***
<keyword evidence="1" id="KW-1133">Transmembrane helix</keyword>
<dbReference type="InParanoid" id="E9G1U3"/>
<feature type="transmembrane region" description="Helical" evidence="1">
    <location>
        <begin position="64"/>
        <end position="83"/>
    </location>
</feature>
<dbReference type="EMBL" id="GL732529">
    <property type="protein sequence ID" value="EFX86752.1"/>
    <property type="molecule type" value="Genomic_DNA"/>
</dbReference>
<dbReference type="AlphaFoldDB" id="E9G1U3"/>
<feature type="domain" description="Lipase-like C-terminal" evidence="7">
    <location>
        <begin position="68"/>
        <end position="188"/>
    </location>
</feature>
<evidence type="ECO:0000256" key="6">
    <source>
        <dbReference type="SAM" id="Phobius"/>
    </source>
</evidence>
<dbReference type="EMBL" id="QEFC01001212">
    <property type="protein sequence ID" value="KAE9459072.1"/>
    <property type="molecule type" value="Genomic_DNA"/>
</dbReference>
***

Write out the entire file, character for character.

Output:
<keyword evidence="1" id="KW-1133">Transmembrane helix</keyword>
<dbReference type="InParanoid" id="E9G1U3"/>
<feature type="transmembrane region" description="Helical" evidence="1">
    <location>
        <begin position="64"/>
        <end position="83"/>
    </location>
</feature>
<dbReference type="EMBL" id="GL732529">
    <property type="protein sequence ID" value="EFX86752.1"/>
    <property type="molecule type" value="Genomic_DNA"/>
</dbReference>
<dbReference type="AlphaFoldDB" id="E9G1U3"/>
<feature type="domain" description="Lipase-like C-terminal" evidence="7">
    <location>
        <begin position="68"/>
        <end position="188"/>
    </location>
</feature>
<evidence type="ECO:0000256" key="6">
    <source>
        <dbReference type="SAM" id="Phobius"/>
    </source>
</evidence>
<dbReference type="EMBL" id="QEFC01001212">
    <property type="protein sequence ID" value="KAE9459072.1"/>
    <property type="molecule type" value="Genomic_DNA"/>
</dbReference>